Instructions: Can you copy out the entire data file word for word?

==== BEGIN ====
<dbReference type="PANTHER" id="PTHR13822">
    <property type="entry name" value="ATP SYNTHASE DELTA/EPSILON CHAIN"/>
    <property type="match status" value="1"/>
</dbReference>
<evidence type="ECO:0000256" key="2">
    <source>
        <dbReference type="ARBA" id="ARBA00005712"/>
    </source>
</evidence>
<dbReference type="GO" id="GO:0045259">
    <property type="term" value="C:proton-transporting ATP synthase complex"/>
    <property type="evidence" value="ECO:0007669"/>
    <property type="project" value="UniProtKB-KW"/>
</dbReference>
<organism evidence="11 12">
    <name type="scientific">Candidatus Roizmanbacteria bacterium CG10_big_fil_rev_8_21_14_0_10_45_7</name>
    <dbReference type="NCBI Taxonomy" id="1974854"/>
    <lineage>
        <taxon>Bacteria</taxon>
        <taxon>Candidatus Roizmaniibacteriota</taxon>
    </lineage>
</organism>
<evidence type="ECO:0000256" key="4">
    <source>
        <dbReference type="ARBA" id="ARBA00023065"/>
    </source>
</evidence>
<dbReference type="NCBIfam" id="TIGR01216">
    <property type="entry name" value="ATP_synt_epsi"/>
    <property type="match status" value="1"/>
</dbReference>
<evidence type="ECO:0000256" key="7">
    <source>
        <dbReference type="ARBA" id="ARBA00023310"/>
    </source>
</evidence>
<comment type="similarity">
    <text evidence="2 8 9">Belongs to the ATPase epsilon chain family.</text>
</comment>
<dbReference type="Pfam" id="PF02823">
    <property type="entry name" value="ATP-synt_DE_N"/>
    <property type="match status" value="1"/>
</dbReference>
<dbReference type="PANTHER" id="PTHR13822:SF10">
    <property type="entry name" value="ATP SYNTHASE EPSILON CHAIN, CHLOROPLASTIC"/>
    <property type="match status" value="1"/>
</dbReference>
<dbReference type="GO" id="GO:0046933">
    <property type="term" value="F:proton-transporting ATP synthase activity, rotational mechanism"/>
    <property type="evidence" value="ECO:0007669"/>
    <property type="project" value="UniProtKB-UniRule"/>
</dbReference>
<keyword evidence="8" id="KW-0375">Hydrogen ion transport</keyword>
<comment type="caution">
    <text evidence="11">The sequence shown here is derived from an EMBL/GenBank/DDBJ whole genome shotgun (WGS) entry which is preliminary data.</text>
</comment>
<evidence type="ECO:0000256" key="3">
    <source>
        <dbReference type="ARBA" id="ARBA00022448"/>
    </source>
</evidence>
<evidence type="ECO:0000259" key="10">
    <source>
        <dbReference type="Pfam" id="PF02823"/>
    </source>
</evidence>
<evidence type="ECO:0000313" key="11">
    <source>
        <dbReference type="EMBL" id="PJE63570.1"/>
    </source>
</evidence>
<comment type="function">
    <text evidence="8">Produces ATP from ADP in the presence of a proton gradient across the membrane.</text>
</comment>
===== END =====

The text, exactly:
<dbReference type="PANTHER" id="PTHR13822">
    <property type="entry name" value="ATP SYNTHASE DELTA/EPSILON CHAIN"/>
    <property type="match status" value="1"/>
</dbReference>
<evidence type="ECO:0000256" key="2">
    <source>
        <dbReference type="ARBA" id="ARBA00005712"/>
    </source>
</evidence>
<dbReference type="GO" id="GO:0045259">
    <property type="term" value="C:proton-transporting ATP synthase complex"/>
    <property type="evidence" value="ECO:0007669"/>
    <property type="project" value="UniProtKB-KW"/>
</dbReference>
<organism evidence="11 12">
    <name type="scientific">Candidatus Roizmanbacteria bacterium CG10_big_fil_rev_8_21_14_0_10_45_7</name>
    <dbReference type="NCBI Taxonomy" id="1974854"/>
    <lineage>
        <taxon>Bacteria</taxon>
        <taxon>Candidatus Roizmaniibacteriota</taxon>
    </lineage>
</organism>
<evidence type="ECO:0000256" key="4">
    <source>
        <dbReference type="ARBA" id="ARBA00023065"/>
    </source>
</evidence>
<dbReference type="NCBIfam" id="TIGR01216">
    <property type="entry name" value="ATP_synt_epsi"/>
    <property type="match status" value="1"/>
</dbReference>
<evidence type="ECO:0000256" key="7">
    <source>
        <dbReference type="ARBA" id="ARBA00023310"/>
    </source>
</evidence>
<comment type="similarity">
    <text evidence="2 8 9">Belongs to the ATPase epsilon chain family.</text>
</comment>
<dbReference type="Pfam" id="PF02823">
    <property type="entry name" value="ATP-synt_DE_N"/>
    <property type="match status" value="1"/>
</dbReference>
<dbReference type="PANTHER" id="PTHR13822:SF10">
    <property type="entry name" value="ATP SYNTHASE EPSILON CHAIN, CHLOROPLASTIC"/>
    <property type="match status" value="1"/>
</dbReference>
<dbReference type="GO" id="GO:0046933">
    <property type="term" value="F:proton-transporting ATP synthase activity, rotational mechanism"/>
    <property type="evidence" value="ECO:0007669"/>
    <property type="project" value="UniProtKB-UniRule"/>
</dbReference>
<keyword evidence="8" id="KW-0375">Hydrogen ion transport</keyword>
<comment type="caution">
    <text evidence="11">The sequence shown here is derived from an EMBL/GenBank/DDBJ whole genome shotgun (WGS) entry which is preliminary data.</text>
</comment>
<evidence type="ECO:0000256" key="3">
    <source>
        <dbReference type="ARBA" id="ARBA00022448"/>
    </source>
</evidence>
<evidence type="ECO:0000259" key="10">
    <source>
        <dbReference type="Pfam" id="PF02823"/>
    </source>
</evidence>
<evidence type="ECO:0000313" key="11">
    <source>
        <dbReference type="EMBL" id="PJE63570.1"/>
    </source>
</evidence>
<comment type="function">
    <text evidence="8">Produces ATP from ADP in the presence of a proton gradient across the membrane.</text>
</comment>